Brigitte van Haaften: ‘Creativity arises when two different worlds meet’

Brigitte van Haaften is director of the Stichting Dag- en Woonvoorzieningen West-Brabant (SDW), an organisation that provides support to people with a disability or developmental impairment. The CWF2019 approach – solving social issues through creativity and creative thinking – is all too familiar to her. “Creativity arises when two different worlds meet,” according to Van Haaften.

The two worlds that Brigitte van Haaften aims to connect are those of people with and without a mental disability. “Why? Because if you experience the other world, you start to view your own world in a different light,” she says. “That’s why it would be great if we considered what people with a mental disability need but also, perhaps more importantly, what society requires from them. In order to face the adversities of life, you need to be resilient. But resilience requires practice and being in contact with people with a mental disability is a very good way to practice. That’s because you open up during such an interaction. People with a mental disability never put on an act and they won’t accept it if you do. We can use this challenge to become stronger ourselves and gain the resilience needed to face adversities.”

‘Resilience requires practice and being in contact with people with a mental disability is a very good way to practice’

Inclusive society

Van Haaften began her career as a remedial educationalist. In her student years, she came into contact with people with a mental disability. “I became interested in their way of thinking and behaving, and I never lost that interest. Before I started working at the SDW, I had been a representative of the province of North Brabant for years. This meant that I was at the inception of the province’s membership of the Districts of Creativity Network, which has plenty of discussions on ways to improve our society. Since I started working at the SDW, it has been my mission to show society how worthwhile people with a mental disability can be. We can only call our society inclusive if vulnerable people are no longer seen as a drain on society but as people who are able to contribute. If we allow this group of people to be a normal part of our daily lives – at work, on the street, at the sports club – then we are truly doing things as a community. And doing things as a community makes us stronger individually.”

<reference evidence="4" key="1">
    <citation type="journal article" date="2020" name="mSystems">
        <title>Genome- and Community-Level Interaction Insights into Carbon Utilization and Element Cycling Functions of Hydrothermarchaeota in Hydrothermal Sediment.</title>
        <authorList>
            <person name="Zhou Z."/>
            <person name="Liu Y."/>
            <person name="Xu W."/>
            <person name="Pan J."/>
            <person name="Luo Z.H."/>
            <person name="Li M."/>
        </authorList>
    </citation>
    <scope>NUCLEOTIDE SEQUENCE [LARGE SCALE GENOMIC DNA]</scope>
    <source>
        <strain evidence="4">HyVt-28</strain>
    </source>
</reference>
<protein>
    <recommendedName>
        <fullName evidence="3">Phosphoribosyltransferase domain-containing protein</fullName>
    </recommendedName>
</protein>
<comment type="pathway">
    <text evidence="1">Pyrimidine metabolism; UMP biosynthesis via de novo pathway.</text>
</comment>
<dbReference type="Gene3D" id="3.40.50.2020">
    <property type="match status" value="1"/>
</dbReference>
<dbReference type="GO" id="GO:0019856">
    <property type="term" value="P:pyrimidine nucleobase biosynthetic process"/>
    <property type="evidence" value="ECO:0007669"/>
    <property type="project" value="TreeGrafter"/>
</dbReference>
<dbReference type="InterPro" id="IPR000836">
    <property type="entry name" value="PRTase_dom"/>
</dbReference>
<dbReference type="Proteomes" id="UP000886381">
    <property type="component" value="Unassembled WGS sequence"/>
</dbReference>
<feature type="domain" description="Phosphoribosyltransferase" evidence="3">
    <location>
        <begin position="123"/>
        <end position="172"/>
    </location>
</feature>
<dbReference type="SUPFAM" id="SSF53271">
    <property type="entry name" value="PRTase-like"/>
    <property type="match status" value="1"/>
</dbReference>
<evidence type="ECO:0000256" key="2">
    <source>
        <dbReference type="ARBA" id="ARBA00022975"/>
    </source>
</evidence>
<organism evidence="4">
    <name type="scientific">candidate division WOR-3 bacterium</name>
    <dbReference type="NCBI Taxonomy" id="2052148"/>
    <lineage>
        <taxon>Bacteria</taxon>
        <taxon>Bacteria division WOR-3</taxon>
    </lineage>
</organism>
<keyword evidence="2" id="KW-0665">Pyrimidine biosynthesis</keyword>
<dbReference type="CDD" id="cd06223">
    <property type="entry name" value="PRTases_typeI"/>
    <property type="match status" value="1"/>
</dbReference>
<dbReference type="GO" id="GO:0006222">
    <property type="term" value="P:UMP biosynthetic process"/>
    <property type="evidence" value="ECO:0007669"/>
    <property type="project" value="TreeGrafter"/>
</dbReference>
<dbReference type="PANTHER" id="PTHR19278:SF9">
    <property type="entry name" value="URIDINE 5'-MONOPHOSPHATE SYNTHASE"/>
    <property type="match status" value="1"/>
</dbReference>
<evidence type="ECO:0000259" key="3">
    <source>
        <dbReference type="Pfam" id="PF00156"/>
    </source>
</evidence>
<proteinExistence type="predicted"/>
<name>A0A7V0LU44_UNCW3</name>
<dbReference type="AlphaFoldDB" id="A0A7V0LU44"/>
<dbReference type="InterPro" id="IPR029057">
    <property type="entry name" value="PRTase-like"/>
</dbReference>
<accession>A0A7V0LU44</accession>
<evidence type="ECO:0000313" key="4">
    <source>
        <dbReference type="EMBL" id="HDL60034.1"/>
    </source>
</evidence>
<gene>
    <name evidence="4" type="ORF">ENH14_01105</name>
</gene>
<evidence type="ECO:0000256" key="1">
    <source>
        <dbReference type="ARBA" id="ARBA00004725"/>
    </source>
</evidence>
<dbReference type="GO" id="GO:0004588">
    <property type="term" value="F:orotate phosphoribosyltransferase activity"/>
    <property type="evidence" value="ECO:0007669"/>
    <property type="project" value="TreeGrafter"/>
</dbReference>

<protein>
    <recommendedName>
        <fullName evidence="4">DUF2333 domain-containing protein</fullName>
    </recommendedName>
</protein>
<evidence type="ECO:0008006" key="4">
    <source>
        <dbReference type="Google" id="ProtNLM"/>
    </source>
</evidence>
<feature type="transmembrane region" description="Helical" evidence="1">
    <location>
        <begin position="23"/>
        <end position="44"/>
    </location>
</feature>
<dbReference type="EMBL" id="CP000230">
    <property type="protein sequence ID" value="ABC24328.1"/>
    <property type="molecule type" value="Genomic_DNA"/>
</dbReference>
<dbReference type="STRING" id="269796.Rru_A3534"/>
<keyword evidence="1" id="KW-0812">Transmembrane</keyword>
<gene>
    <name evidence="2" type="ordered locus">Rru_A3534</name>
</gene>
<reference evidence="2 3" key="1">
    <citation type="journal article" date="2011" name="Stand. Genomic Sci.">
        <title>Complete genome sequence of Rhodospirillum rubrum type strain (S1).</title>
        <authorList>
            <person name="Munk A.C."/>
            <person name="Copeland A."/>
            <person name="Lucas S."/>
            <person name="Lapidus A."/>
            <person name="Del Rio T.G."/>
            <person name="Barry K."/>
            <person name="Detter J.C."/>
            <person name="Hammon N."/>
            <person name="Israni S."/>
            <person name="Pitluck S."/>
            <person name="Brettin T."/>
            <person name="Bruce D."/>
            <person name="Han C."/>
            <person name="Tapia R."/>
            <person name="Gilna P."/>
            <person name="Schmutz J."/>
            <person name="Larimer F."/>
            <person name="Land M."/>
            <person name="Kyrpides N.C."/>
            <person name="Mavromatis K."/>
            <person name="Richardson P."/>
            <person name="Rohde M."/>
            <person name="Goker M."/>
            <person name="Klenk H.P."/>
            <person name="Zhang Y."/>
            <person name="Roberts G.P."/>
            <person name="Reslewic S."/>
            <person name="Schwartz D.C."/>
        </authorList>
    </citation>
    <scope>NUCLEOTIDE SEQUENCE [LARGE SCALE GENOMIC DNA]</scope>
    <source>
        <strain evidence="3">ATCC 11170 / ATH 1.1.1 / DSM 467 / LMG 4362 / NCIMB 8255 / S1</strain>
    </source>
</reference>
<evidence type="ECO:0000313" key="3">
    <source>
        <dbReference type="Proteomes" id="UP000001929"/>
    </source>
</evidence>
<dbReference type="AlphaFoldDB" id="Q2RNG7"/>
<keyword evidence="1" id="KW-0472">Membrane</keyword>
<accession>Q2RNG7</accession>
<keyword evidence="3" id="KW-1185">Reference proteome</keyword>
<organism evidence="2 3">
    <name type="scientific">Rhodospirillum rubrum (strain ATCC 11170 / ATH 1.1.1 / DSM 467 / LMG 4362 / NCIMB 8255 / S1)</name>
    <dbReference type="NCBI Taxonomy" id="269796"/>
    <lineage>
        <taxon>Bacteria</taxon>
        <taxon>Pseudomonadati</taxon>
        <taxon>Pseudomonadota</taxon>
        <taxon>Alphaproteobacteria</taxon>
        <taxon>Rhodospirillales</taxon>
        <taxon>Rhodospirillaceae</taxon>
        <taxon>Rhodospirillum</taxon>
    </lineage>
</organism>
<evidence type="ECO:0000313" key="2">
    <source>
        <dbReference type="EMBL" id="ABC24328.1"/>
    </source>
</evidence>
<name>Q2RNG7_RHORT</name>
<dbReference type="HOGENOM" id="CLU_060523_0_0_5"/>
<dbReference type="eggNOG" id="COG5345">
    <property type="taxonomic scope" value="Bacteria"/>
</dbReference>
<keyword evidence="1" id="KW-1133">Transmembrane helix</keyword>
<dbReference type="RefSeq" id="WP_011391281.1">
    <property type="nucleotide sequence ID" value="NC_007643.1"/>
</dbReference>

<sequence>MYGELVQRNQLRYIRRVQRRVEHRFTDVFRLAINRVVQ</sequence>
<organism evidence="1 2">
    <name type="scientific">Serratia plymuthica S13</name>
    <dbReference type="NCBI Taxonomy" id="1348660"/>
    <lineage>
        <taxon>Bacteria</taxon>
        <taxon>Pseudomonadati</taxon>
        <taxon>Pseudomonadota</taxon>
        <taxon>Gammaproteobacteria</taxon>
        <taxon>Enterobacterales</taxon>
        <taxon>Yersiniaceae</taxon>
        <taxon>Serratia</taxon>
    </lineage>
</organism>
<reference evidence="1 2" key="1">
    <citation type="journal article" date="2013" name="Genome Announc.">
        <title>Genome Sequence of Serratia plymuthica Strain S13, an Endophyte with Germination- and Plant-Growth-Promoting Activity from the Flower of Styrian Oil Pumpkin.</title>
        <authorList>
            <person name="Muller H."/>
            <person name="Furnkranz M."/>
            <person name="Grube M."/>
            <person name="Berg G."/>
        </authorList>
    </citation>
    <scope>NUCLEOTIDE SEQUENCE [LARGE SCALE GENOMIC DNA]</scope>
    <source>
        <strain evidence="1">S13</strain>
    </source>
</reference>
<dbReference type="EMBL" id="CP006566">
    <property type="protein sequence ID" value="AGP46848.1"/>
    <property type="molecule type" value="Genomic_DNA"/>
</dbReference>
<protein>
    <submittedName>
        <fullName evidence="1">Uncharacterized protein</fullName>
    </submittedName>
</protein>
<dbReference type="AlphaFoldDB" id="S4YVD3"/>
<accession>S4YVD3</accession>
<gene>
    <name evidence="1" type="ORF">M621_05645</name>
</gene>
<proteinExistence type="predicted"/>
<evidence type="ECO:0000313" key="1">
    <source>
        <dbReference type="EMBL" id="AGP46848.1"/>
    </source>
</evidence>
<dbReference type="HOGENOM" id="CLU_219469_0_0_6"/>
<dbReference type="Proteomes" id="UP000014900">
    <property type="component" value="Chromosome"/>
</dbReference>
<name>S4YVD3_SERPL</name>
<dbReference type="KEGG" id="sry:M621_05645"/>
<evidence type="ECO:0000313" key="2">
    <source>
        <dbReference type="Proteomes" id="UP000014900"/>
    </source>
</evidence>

‘What role could people with a mental disability have in preventing burn-out?

A free portion of patience

“I see great practical examples of this in my daily life. For example, there is a lunch room where people with a mental disability work. The customers don’t always know this. I go there regularly and things can be a little sloppy at times, with the service, for example. But you never see anyone getting angry about it, even if people seem to have shorter fuses these days. Customers get a free portion of patience in this lunch room. What happens there that makes people stay calm in such situations? Another good example is a man who works for us as a volunteer. He told me the other day that every Wednesday he does something nice with someone who has a mental disability. So I asked him what sort of things he did. ‘Something tough and masculine?’ I assumed. ‘Not at all,’ he replied. ‘Every Wednesday afternoon, we walk to the Roosendaal train station, get a cup of coffee, sit on a bench and just watch the trains.’ I asked him if it wasn’t a bit dull, watching trains week after week. ‘It’s my weekly relaxation time,’ he said. ‘I have a very busy job but those 90 minutes on Wednesdays are sacred to me. We just talk about random things and I truly get to live in the moment without any distractions. It really is a relief,’ he said.”

“This type of story gets you thinking: what role could people with a mental disability have in preventing burn-out? Just by being there, with no ulterior motive. That is what these people invite us to do: To keep things simple and just be there for them, like they are for us. Be equal. It’s that simple.”

‘Openness requires far more than simply allowing people with a mental disability to live in the neighbourhood as much as possible’

Organising meetings

Does Van Haaften think her dream of an inclusive society is getting closer? “I have a positive mindset, so I always see opportunities. But I don’t see it happening yet and that’s because it doesn’t happen automatically. Openness requires far more than simply allowing people with a mental disability to live in the neighbourhood as much as possible. And I view this fact as an appeal to myself and our sector to help. Both people with a mental disability and society as a whole are reluctant to act. But we know the target group, so it is up to us to help both groups. How do we do so? By organising meetings to help people realise that there is actually something in it for them. In other words, meetings should not be based on charity – they can be beneficial to everyone involved.’

Meet Brigitte van Haaften at day 3 in Eindhoven >

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